newspaper of April 30, 1869 states:
The last blow was struck on the Central Pacific
Railroad and the last tie and rail were placed in position today."
(Alta Californian in Kraus 1969a:256).
The Union Pacific met the Central Pacific on
Promontory Summit, May 10, 1869 and the transcontinental railroad was
completed (Fig. 1, 14). A Nation previously divided by a "region of
savages and wild beasts, deserts of shifting sands, and whirlwinds of
dust" (Webster in Kraus 1969a: 13) was now united. America obtained a
network of communication and transportation that brought the Nation
together. The industrial revolution was accelerated. New markets were
opened in the West for finished eastern products. Vast deposits of
minerals, timber resources, and agricultural lands became accessible;
the country was truely united.
Figure 14: The meeting of the Union Pacific and Central Pacific at
Promontory Summit, May 10, 1869 (Charles Russell Photo).
Accompanying the construction of the transcontinental
railroad was the establishment of siding and section facilities. Each
section station served a ten to twelve mile section of railway. The
station housed work crews and equipment necessary to maintain and repair
a specific portion of the railroad. An inventory of the Salt Lake
Division of the railroad (Fig. 15) notes the original section stations
built in 1869. These stations, Lucin, Bovine, Terrace, Matlin, Gravel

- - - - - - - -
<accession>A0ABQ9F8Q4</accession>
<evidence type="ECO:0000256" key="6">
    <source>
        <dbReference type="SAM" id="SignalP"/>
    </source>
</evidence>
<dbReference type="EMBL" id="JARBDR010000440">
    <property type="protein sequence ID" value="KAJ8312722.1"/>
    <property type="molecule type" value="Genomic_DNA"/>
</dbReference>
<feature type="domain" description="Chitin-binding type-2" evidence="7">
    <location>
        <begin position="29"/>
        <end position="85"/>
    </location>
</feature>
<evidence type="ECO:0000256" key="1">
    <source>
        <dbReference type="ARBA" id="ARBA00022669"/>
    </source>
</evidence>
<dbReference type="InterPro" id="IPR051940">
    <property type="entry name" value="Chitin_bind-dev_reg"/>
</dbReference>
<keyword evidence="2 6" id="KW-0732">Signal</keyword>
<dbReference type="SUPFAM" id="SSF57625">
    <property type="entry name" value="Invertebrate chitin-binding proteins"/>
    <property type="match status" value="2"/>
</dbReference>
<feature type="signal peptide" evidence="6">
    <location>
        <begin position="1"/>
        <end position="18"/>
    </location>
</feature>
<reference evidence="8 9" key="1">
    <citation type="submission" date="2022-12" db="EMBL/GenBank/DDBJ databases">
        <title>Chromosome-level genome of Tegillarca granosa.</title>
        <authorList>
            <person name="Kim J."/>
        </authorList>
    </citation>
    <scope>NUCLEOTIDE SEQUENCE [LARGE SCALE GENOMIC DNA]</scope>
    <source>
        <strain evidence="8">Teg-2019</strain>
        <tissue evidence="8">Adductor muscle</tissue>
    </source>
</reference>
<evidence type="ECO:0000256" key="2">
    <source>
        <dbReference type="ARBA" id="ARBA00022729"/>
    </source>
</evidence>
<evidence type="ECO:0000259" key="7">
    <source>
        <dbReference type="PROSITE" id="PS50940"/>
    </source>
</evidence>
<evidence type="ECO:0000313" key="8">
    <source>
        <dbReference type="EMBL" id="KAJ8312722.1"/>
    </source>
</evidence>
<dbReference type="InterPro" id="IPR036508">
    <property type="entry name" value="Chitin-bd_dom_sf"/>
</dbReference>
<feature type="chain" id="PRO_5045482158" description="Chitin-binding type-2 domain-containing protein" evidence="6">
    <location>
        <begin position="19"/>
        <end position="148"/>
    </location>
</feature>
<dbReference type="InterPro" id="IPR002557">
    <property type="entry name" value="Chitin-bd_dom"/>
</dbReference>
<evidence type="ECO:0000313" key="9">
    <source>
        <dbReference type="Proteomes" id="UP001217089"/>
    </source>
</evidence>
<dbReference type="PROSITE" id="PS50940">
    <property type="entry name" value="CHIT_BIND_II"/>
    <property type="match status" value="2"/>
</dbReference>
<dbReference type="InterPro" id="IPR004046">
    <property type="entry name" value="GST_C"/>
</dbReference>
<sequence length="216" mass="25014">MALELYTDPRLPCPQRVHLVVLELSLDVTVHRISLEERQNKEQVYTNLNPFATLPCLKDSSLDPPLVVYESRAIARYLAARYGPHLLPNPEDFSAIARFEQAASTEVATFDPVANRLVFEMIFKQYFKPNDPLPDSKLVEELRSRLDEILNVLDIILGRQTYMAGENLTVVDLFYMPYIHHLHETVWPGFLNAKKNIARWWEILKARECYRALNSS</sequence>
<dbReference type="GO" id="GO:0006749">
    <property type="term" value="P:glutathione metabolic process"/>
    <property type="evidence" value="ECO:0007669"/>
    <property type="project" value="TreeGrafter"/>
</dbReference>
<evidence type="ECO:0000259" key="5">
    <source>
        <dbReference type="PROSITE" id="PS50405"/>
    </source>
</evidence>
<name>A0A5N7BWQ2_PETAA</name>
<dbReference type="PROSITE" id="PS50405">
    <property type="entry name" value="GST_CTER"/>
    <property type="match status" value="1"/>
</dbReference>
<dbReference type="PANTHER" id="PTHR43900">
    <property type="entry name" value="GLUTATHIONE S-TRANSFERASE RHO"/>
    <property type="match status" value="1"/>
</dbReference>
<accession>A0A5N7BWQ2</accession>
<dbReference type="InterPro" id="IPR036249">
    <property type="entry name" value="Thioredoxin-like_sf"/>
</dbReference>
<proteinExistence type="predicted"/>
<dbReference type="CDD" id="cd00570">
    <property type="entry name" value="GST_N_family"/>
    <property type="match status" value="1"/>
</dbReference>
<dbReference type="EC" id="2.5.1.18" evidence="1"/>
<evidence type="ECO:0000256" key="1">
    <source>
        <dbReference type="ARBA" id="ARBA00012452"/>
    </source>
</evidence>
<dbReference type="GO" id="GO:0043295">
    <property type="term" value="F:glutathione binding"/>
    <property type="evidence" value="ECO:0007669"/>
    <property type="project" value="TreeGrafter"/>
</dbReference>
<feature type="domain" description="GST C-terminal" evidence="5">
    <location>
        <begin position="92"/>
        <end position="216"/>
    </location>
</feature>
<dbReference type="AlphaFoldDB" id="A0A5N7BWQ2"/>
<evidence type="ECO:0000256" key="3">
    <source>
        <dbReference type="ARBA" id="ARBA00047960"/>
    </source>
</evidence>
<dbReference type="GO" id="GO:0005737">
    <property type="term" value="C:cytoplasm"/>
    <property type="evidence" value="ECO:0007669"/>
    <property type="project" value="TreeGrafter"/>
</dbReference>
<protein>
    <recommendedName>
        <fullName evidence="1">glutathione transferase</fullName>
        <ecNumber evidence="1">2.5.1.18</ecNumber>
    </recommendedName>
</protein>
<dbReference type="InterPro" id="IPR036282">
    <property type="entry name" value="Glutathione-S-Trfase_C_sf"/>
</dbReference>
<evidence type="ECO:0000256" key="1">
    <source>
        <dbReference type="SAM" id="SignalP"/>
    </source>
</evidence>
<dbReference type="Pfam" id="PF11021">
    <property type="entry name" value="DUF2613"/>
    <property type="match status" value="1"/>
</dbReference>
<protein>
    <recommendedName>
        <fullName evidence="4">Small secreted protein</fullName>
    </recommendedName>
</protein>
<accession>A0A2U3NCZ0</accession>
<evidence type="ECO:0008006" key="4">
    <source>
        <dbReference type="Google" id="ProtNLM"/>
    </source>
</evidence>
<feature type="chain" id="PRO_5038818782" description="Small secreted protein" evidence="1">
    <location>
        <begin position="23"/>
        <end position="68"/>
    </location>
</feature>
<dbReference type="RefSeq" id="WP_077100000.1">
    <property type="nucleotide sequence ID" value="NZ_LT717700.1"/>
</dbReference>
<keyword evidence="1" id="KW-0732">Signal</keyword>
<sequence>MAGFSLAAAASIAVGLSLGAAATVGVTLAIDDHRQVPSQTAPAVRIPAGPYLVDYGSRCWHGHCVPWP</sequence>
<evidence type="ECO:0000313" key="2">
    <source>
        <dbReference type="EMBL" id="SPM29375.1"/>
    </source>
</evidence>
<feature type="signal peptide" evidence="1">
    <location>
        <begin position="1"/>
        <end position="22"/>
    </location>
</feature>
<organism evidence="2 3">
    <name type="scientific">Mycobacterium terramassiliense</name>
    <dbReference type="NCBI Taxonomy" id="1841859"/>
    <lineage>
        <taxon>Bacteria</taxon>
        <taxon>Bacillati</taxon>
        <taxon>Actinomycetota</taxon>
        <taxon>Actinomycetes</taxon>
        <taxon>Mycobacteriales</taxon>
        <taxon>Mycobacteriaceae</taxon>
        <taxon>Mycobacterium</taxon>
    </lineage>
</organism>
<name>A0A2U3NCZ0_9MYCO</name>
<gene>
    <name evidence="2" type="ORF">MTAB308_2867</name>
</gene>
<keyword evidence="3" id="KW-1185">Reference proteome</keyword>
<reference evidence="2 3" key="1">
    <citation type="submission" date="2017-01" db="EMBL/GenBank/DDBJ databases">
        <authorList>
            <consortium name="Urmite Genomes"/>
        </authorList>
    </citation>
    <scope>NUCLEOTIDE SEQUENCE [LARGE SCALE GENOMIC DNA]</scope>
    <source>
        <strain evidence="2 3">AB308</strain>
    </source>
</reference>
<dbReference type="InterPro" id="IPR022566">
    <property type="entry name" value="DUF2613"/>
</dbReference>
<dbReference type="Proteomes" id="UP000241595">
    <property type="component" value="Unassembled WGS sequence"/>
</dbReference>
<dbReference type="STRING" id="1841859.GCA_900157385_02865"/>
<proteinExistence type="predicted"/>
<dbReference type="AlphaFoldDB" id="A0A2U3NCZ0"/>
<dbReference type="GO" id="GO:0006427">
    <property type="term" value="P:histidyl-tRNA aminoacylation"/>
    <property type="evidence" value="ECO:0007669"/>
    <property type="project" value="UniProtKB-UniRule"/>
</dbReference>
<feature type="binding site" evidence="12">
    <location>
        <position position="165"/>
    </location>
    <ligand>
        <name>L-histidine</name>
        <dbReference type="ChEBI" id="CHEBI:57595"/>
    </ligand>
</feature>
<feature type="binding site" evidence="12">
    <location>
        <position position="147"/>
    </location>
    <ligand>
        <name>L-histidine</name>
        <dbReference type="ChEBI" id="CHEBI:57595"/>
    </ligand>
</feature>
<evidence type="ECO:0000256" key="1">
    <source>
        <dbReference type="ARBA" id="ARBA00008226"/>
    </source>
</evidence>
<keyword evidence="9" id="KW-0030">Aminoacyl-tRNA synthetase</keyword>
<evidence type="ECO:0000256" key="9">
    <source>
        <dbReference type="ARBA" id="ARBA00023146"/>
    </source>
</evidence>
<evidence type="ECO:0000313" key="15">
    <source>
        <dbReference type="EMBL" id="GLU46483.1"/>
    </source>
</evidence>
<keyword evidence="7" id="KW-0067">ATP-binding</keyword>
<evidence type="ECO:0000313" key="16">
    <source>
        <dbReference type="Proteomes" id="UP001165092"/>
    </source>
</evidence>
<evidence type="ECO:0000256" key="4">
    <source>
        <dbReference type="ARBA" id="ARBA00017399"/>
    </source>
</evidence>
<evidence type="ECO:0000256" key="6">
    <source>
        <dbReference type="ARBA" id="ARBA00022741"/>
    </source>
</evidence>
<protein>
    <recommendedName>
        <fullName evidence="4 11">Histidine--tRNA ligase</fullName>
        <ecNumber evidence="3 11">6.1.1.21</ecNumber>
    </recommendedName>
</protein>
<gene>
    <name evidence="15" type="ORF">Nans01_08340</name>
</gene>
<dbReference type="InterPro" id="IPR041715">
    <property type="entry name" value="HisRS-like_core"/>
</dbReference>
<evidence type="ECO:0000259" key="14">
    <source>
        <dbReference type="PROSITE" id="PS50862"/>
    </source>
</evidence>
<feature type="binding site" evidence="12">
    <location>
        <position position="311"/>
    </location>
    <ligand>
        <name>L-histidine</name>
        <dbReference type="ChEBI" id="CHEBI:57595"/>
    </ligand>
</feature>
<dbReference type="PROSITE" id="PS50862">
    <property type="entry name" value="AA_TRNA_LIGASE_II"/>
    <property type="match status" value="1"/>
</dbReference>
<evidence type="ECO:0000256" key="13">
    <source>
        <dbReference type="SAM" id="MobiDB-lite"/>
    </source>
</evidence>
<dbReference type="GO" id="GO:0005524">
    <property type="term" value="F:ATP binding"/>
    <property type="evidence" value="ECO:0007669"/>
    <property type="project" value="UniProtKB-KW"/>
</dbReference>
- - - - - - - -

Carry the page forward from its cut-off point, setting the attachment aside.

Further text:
Pit (Ombey), Kelton, Ten-Mile (Seco), Lake, and Rozel grew into active
Figure 15: An 1869 inventory of buildings on the Salt Lake Division
of the Transcontinental Railroad (Courtesy of Southern Pacific).
(click on image for a PDF version)
Chinese section gangs carried out maintenance work,
and improvements to keep pace with deterioration and erosion. Culverts,
bridges, and ties required constant attention and replacement. As
locomotives grew in size and weight, section crews installed heavier
rails. As rail traffic increased, water pipelines and holding tanks were
installed, rebuilt or replaced.
On March 17, 1884 the Central Pacific officially
became the Southern Pacific Railroad3
Company (Southern Pacific Railroad Company, 1955:31).
Soon 11 rail sidings were installed to keep pace with expanded
settlement, commerce, and ranching. Sidings allowed trains to
pass others that had stopped to load, unload, or take
on water. By 1902 as many as ten trains per day (five each direction)
travelled through northern Utah (Daily Train Schedule, Box Elder News,
1902). With completion of the Lucin Cutoff in 1904, most
transcontinental traffic began crossing the Great Salt Lake by trestle
and merged with the Promontory Branch at Lucin. The new line, built by
the Southern Pacific, was 40 miles shorter and eliminated the
difficult grades of the Promontory Branch (Fig. 16).
Shortly after completion of the cutoff, the workmen, their families, and
the support public, whose livelihood depended upon the railroad and the
Promontory Branch, began leaving. Only a few trains a week passed
through (Bebee 1963:120). In 1942, the rails were removed for steel in
World War II and the ties scavenged for the fence posts (Golden Spike
Oral History, Larsen 1979). Today, the few people who travel the route
are hunters, recreationists, and railroad buffs.
3. The Southern Pacific Railroad Company was
incorporated on Dec. 2, 1865 to build a rail line between San Francisco
and San Diego, then east but was purchased by the Central Pacific prior
to any construction. In 1870 the "Big Four" reorganized the Southern
Pacific and used its name unofficially until 1884 (Heath and Campbell,
Figure 16. The Promontory Branch of the Transcontinental Railroad, 1869-1904.
(click on image for a PDF version)
Last Updated: 18-Jan-2008